Picture Book Decline

Critique partner, Chrissie, pointed out this article in the NY Times about languishing picture book sales. One reason for this, the article explains, is that parents are pushing their kids to read chapter books at younger ages. What a shame!

First and foremost, kids should be allowed to read whatever they want to read. I think the single most important point is that they learn to enjoy reading, and for that they must be free to follow their interests.

Additionally, pushing kids to read chapter books in an effort to develop reading skills faster and earlier may be counterproductive. As the article points out, since picture books are generally read aloud by adults, they often contain more sophisticated language than chapter books, which are intended to be read by the child. Children understand many more words than they typically use and more than they are able to read on their own. Picture books read aloud can expand vocabulary in a way chapter books cannot.

Another benefit of picture books is that the illustrations expand the story beyond the words, and it’s up to the child to integrate the images with the words, filling out the story conceptually. I think this is important. Maybe it teaches kids to “read between the lines,” to understand there can be more to a story than the words explicitly state, and, ultimately, to seek and imagine more. To think beyond the story.

Chrissie appreciates how chapter books allow kids to make their own pictures, and I can appreciate that, too. I wonder, though, if picture book experience better enables kids to create those images. Maybe they are better able to add details to enrich the story that are not mentioned verbally. As novel writers, we know that scenes are verbally painted with broad brush strokes because who wants to read the verbal equivalent of an illustration? As the saying goes, one picture equals roughly one thousand words. Chapter books create images but not the way picture book illustrations do. While both are important, I don’t think one is a substitution for the other; kids need both.

Something the article doesn’t address is the value of the art in a picture book. Picture books are an introduction to visual art. Kids learn to look at images, interpret them, evaluate them, and compare them. They learn to find stories in them, to see both details and the Big Picture. Maybe they discover a desire to make their own images. If we tell children they can “do better” than picture books, are we telling them art isn’t worth viewing, let alone making? I think the role of picture books as visual art is underestimated.

As I’ve said here before, I think picture books are for all ages. Experiencing a story told in part with pictures (huh, sound like any other medium you know?) is a pleasure that can and should be enjoyed by everyone. You know that Mike reads out loud to me while I stitch. Those books are novels and text-heavy nonfiction. But he also reads picture books out loud to me when I’m not stitching, when I’m just looking at the pictures and listening to his voice. His sister enjoys this, too. At some time during every visit with her, Barb appears with a stack of picture books (she’s a book seller–and buyer). Mike sits in the middle of the couch with Barb on one side and me on the other, and he reads to us. It’s an experience I value; there’s nothing like it. Instead of reducing the age-range for picture books, I think we should expand it.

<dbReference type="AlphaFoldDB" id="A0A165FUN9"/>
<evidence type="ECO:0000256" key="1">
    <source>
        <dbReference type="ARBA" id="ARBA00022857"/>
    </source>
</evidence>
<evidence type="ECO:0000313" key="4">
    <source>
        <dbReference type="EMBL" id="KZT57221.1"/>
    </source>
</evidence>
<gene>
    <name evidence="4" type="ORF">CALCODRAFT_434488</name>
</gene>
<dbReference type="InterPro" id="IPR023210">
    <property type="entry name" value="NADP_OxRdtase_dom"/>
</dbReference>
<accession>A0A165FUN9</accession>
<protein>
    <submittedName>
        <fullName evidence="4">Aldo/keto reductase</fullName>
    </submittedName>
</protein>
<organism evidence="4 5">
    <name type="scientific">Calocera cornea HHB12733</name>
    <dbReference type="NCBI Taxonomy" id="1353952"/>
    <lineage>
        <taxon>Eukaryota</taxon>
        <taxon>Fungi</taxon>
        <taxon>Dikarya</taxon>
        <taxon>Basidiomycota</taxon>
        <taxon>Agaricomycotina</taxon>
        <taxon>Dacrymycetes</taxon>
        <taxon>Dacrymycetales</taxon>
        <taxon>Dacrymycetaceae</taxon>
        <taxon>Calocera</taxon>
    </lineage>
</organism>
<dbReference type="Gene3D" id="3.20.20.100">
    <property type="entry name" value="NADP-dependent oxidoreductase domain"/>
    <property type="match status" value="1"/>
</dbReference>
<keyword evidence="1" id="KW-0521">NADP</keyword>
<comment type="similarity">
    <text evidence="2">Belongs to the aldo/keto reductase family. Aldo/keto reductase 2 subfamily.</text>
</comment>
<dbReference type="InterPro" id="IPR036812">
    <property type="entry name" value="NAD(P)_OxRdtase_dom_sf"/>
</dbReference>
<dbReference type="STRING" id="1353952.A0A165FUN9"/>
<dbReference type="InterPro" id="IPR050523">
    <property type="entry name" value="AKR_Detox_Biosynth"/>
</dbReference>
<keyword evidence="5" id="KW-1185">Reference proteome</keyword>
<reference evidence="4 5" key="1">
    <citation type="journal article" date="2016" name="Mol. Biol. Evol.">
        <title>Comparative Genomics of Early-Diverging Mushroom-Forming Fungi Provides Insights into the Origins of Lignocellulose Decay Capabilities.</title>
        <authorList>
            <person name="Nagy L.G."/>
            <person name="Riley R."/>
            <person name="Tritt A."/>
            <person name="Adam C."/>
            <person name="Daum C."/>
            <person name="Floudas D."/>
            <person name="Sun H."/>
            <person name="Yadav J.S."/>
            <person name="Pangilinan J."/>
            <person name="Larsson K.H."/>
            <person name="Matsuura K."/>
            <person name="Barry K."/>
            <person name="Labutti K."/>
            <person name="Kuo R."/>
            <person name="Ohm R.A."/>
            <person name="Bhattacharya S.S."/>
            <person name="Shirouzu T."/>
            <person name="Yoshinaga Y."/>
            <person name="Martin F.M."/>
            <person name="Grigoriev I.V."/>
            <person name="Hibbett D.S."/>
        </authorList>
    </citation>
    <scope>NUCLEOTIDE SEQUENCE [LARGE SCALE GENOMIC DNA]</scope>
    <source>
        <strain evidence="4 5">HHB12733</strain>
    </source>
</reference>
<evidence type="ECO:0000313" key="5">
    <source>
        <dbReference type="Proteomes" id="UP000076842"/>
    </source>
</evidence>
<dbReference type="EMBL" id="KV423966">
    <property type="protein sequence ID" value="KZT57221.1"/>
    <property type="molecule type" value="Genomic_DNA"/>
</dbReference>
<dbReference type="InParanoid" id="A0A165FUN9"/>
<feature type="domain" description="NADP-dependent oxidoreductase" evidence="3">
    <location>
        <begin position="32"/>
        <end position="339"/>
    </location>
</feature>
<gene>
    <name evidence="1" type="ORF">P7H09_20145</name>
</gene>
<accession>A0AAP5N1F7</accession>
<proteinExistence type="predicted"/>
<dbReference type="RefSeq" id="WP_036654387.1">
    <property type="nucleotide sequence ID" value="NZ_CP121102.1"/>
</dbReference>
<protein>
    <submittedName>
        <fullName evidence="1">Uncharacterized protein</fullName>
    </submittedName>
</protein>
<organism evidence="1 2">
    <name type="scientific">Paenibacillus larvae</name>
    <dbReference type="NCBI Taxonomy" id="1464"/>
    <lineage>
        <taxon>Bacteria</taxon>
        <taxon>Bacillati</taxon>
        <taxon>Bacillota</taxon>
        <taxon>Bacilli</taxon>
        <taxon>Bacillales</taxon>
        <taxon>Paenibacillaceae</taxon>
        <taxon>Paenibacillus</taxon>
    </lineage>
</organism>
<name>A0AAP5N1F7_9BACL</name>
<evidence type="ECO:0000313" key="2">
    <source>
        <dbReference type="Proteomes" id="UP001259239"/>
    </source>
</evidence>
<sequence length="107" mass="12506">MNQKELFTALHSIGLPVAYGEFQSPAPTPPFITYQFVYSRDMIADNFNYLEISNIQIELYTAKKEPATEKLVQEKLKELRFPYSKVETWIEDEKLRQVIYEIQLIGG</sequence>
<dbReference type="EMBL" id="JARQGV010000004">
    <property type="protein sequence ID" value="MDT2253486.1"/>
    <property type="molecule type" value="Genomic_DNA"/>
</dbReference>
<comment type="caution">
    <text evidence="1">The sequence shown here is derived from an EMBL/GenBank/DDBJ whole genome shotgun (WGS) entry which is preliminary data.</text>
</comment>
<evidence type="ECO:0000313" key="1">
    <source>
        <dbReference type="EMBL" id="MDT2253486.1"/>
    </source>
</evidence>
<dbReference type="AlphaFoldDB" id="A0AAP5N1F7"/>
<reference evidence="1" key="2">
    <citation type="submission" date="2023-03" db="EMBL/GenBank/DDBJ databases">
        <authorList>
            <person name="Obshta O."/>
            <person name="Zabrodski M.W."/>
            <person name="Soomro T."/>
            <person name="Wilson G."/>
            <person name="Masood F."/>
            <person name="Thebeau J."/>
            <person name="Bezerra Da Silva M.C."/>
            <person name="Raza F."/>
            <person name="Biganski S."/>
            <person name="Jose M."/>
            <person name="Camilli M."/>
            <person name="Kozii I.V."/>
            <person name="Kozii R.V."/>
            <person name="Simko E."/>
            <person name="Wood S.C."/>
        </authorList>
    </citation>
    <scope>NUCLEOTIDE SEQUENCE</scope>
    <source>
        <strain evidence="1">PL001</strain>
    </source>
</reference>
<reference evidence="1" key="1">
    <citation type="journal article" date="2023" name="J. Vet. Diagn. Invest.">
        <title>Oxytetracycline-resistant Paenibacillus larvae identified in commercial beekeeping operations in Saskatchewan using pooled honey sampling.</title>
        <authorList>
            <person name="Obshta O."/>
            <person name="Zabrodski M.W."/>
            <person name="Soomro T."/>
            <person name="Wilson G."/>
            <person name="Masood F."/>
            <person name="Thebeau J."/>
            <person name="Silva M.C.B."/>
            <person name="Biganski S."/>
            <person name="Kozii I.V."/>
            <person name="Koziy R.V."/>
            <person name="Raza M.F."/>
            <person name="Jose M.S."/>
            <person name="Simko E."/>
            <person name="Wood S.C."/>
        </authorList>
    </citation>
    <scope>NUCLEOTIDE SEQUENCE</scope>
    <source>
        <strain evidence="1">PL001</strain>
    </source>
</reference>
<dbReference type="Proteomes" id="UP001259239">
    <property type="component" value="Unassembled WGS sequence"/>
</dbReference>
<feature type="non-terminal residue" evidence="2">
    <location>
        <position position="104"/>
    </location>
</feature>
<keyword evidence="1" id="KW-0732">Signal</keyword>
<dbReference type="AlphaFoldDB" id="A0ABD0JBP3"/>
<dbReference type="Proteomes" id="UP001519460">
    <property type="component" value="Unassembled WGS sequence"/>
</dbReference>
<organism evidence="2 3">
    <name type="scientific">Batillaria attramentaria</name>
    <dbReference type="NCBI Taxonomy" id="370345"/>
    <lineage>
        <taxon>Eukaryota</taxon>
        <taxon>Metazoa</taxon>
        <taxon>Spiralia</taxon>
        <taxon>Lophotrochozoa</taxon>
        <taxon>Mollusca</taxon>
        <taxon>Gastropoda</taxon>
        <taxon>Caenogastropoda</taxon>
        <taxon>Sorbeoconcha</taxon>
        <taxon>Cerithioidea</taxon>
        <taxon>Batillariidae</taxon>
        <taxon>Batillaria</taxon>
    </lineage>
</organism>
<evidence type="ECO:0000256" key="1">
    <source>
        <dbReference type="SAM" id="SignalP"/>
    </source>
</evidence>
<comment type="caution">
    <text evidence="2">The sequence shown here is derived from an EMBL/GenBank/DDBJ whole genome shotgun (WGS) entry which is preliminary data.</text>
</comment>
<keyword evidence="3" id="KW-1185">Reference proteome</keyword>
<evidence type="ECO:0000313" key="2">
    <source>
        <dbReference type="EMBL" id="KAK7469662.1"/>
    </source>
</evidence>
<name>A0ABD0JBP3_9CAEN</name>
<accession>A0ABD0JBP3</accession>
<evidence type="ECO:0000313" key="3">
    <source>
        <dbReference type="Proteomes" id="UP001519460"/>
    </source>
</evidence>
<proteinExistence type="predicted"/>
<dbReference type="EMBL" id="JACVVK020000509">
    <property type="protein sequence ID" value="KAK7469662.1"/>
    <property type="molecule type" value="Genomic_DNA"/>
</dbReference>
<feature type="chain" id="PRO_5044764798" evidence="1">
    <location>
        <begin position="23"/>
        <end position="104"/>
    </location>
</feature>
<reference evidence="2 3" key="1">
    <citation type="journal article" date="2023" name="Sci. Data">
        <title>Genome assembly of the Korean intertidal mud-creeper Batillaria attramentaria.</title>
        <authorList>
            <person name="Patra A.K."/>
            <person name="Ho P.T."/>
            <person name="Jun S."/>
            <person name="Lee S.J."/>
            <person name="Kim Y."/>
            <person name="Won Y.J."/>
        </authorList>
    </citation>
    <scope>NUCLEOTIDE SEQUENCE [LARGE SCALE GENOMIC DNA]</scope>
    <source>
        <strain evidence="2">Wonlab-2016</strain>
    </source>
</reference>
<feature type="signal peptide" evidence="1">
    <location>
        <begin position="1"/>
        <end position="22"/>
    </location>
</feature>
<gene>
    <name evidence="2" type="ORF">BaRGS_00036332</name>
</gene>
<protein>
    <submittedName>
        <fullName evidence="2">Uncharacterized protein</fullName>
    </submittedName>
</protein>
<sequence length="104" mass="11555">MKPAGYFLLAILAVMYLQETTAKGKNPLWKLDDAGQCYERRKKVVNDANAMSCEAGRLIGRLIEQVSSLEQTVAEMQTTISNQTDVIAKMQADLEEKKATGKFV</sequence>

Categories: Reading

3 replies »

  1. Just to clarify my stance:

    When I’m talking about parents reading to the kids and the imagination, I’m alluding to a package deal (the closeness of parents and kids and the growth of imagination), and I don’t mean it should replace picture books. I think a balance of both is very important. I know in Waldorf education, children don’t touch books until they are 7 – they get stories through oral tradition. I love that! But I also don’t love it….

    When I was too young to read chapter books on my own, my mother read classics to my sister and me: Gulliver’s Travels, Don Quixote, Little Women, etc. In a telling tale of the power of imagination from my own past that my mother recounts (I don’t remember it), I was six years old and standing in line for the Peter Pan ride at Disney World when I burst into tears. When my parents asked what was wrong I cried out, “Peter Pan doesn’t look like that!” My imagination had been free enough to come up with a completely different image. I appreciate having parents that gave me stories without pre-formed images so I could do that.

    However, I also loved times curled up with my kids and great picture books. I liked how kids absorbed the art and, thanks to the images, would “read” before they knew their letters.

    Re: This article – I resent the idea that picture books are getting brushed aside as parents pay obeisance to the all-powerful standardized test. I do, however, think that exposing chapter books to kids at a young age is not completely terrible. The bottom line is that it’s all about balance. A little bit of everything, please!

  2. *)Books with out pictures: I do agree whith Chrissie: ” I appreciate having parents that gave me stories without pre-formed images …” I have many similar experiences like she writes about above 😉
    **) And pictures made me make up my own stories. I early became a storyteller my self. This I do even as an adult, making stories when I need to daydream to relax.

    —> I vote for both type of books.
    —> I vote for reading aloud to children (and to adults)!
    —> I think children shall not be underestimated, but be given stimuli by advanced words and by easy words to build up language and expressions.

    I have been reading (and writing) since I was 4 years old 😉